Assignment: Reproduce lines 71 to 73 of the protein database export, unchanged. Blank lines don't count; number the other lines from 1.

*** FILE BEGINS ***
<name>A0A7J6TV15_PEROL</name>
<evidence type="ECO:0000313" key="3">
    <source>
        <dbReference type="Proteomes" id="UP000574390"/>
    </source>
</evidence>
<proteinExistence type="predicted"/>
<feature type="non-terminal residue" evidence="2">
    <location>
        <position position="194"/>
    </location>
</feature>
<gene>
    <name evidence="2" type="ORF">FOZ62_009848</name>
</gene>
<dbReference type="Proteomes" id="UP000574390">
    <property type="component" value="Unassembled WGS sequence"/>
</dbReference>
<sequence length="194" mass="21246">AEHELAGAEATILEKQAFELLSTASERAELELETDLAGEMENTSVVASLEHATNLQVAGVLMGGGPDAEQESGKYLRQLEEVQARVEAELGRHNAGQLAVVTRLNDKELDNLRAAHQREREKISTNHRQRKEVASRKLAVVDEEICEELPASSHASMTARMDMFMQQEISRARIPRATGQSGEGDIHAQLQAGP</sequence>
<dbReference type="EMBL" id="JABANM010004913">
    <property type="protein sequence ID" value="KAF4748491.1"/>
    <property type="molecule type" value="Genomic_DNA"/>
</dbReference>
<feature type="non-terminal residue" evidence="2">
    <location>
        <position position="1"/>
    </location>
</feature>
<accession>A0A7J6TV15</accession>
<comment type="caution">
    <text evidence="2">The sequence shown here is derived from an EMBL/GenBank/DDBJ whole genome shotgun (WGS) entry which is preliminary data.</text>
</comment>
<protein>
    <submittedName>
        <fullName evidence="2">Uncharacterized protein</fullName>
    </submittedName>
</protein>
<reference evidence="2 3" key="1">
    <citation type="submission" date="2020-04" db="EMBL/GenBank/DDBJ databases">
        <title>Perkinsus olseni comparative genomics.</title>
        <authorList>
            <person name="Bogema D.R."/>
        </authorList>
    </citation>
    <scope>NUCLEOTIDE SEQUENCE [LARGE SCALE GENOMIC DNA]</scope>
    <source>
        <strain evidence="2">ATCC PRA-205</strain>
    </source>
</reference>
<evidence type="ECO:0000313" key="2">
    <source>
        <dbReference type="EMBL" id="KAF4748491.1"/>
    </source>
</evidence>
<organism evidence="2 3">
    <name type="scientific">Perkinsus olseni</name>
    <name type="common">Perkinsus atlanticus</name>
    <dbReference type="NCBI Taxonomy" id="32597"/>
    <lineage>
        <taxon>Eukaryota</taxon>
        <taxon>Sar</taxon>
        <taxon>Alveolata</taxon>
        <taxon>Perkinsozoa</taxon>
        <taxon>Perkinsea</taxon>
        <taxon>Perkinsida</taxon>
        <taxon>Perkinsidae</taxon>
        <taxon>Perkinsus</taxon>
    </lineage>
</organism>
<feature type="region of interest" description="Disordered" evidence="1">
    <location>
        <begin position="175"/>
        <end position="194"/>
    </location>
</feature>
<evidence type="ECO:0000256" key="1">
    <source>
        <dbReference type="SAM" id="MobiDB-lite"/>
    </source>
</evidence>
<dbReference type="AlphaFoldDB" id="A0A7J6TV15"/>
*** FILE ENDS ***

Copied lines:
    <location>
        <begin position="175"/>
        <end position="194"/>